Ismail Sabri has seriously jeopardised the possibility of reaching a historic confidence-supply-reform agreement between the government and the opposition
I had never expected that I would on the same day praised the Prime Minister and later to castigate the Prime Minister.
This was what happened on Saturday.
I had on Saturday morning praised the ninth Prime Minister, Ismail Sabri, for his tweet “Nobody is above the law” in connection with the death of security guard Thava Sagayam, who was assaulted at a condominium in Ipoh last December for refusing to allow the use of the condominium’s swimming pool which was closed, and said it “reinforced confidence that the Prime Minister will uphold the rule of law and good governance principles as well as brightened prospects of confidence-supply-reform agreement between the government and the opposition”.
But on the same evening, I castigated Ismail Sabri and asked the new Prime Minister whether he was going to disregard the decree of the Yang di Pertuan Agong in having a motion of confidence on him as Prime Minister when Parliament reconvenes on Sept. 14 while commenting on the Attorney-General Idris Harun’s bizarre statement that a vote of confidence would undermine the Yang di Pertuan Agong’s power.
This was the latest serious misjudgement in a litany of mistakes that Ismail Sabri had made after becoming the ninth Prime Minister.
In one day, the Prime Minister has changed from enhancing to jeopardising the possibility of a political breakthrough in Parliament with the government and opposition reaching a historic confidence-supply-reform accord and ushering a political ceasefire for the next 12-18 months until the 15th General Election so that everyone, whether government, opposition or the people, can focus single-mindedly on winning the losing war against the Covid-19 pandemic while carrying out parliamentary and institutional reforms.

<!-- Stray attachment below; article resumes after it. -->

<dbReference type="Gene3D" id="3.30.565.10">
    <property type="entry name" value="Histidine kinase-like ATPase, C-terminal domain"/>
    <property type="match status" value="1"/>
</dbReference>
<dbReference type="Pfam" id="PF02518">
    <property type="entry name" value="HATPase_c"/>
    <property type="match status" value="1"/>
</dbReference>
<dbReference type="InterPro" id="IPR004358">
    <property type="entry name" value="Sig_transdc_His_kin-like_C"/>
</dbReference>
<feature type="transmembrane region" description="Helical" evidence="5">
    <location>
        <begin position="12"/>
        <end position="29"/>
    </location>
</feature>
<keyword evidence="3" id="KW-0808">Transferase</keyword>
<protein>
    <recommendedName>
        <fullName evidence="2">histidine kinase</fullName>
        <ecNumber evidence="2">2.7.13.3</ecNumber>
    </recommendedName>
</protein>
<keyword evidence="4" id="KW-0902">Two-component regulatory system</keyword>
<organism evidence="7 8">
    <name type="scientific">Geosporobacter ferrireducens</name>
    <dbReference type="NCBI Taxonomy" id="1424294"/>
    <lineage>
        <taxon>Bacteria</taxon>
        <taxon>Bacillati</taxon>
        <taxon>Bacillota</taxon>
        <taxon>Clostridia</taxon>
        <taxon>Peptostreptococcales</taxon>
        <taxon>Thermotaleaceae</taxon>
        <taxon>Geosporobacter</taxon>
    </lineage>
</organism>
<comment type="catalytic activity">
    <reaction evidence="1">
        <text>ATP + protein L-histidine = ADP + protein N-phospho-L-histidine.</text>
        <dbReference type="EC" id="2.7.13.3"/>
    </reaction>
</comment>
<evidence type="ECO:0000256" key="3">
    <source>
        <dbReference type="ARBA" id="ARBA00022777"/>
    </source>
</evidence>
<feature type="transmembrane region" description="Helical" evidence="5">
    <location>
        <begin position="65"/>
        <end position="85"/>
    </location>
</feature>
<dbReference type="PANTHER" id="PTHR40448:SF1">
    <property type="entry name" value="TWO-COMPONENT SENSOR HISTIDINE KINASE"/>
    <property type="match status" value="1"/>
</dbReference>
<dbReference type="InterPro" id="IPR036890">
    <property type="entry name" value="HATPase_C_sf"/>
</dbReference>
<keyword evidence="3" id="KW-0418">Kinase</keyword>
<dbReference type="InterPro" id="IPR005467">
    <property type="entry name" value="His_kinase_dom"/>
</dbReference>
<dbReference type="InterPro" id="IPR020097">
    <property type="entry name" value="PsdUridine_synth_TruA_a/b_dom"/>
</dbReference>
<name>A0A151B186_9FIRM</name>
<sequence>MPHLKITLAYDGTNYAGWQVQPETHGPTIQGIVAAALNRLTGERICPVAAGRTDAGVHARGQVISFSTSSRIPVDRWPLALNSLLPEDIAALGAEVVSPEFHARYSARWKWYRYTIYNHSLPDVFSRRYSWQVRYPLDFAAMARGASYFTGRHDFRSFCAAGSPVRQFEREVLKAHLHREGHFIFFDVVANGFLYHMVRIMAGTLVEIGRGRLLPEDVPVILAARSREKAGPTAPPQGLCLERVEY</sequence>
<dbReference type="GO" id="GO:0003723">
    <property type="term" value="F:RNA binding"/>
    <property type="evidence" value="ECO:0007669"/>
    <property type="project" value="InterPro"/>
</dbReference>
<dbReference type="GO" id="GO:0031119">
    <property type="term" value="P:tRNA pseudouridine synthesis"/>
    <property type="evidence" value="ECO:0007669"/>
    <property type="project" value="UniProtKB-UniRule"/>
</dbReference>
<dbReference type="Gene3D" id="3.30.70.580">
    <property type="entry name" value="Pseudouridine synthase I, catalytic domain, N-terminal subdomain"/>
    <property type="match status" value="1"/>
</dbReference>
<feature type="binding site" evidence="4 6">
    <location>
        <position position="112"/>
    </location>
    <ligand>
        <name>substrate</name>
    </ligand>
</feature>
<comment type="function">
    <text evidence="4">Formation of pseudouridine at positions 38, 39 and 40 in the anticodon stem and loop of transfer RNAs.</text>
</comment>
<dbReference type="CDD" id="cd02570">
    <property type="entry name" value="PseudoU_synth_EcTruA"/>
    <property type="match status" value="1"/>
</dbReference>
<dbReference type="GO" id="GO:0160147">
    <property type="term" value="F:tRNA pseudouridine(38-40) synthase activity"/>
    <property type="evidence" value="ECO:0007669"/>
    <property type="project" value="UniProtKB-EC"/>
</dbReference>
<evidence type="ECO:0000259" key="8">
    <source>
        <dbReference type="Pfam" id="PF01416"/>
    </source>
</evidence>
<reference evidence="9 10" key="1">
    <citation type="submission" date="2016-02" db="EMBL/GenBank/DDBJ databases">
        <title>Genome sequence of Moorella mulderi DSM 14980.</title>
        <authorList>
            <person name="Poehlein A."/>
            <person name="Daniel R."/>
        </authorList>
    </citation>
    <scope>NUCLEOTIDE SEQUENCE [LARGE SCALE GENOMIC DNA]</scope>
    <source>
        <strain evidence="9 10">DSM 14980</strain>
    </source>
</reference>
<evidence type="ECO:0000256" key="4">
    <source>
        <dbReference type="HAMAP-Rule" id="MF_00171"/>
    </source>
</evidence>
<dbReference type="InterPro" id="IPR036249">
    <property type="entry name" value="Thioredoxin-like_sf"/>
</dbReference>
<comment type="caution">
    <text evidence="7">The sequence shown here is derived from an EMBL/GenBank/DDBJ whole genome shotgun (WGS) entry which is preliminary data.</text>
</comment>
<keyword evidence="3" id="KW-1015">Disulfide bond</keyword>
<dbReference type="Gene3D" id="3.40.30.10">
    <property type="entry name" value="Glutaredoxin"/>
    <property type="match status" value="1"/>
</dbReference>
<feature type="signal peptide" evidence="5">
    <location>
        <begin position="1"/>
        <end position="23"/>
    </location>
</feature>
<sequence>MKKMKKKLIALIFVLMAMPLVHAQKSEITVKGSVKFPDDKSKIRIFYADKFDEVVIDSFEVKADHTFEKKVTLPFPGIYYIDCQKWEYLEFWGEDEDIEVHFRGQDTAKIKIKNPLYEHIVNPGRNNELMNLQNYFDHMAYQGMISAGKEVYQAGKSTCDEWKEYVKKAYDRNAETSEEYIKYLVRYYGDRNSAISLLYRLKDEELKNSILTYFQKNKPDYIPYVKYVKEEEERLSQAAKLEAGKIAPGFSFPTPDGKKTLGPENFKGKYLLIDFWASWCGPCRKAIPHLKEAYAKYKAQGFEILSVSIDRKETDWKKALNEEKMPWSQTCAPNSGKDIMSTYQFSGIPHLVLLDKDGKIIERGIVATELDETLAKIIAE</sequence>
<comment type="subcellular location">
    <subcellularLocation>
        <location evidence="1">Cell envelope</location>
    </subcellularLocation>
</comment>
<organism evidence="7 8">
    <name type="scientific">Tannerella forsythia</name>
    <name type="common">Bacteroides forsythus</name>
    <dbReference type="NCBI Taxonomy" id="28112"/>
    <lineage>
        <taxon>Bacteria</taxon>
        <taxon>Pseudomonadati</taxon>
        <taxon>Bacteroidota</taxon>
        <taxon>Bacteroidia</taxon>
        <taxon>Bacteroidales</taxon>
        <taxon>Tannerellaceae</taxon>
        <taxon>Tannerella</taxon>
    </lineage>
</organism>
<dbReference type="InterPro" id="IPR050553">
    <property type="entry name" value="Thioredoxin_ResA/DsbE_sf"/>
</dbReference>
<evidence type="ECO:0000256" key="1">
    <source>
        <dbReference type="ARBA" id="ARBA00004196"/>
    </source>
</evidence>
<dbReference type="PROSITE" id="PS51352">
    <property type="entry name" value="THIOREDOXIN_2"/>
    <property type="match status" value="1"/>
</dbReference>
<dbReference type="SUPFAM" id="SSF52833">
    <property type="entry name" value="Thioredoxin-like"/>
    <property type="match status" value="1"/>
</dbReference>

The Yang di Pertuan Agong had decreed on August 18 that the new prime minister must seek a vote of confidence in Parliament as soon as possible to determine his legitimacy, that MPs should work together to focus on the Covid-19 response and economic recovery and that “the winner does not win everything while the loser does not lose everything”.
It would be most unfortunate that it is the new Prime Minister who is jeopardising the government and the opposition reaching a confidence-supply-reform understanding in accordance with the decree of the Yang di Pertuan Agong.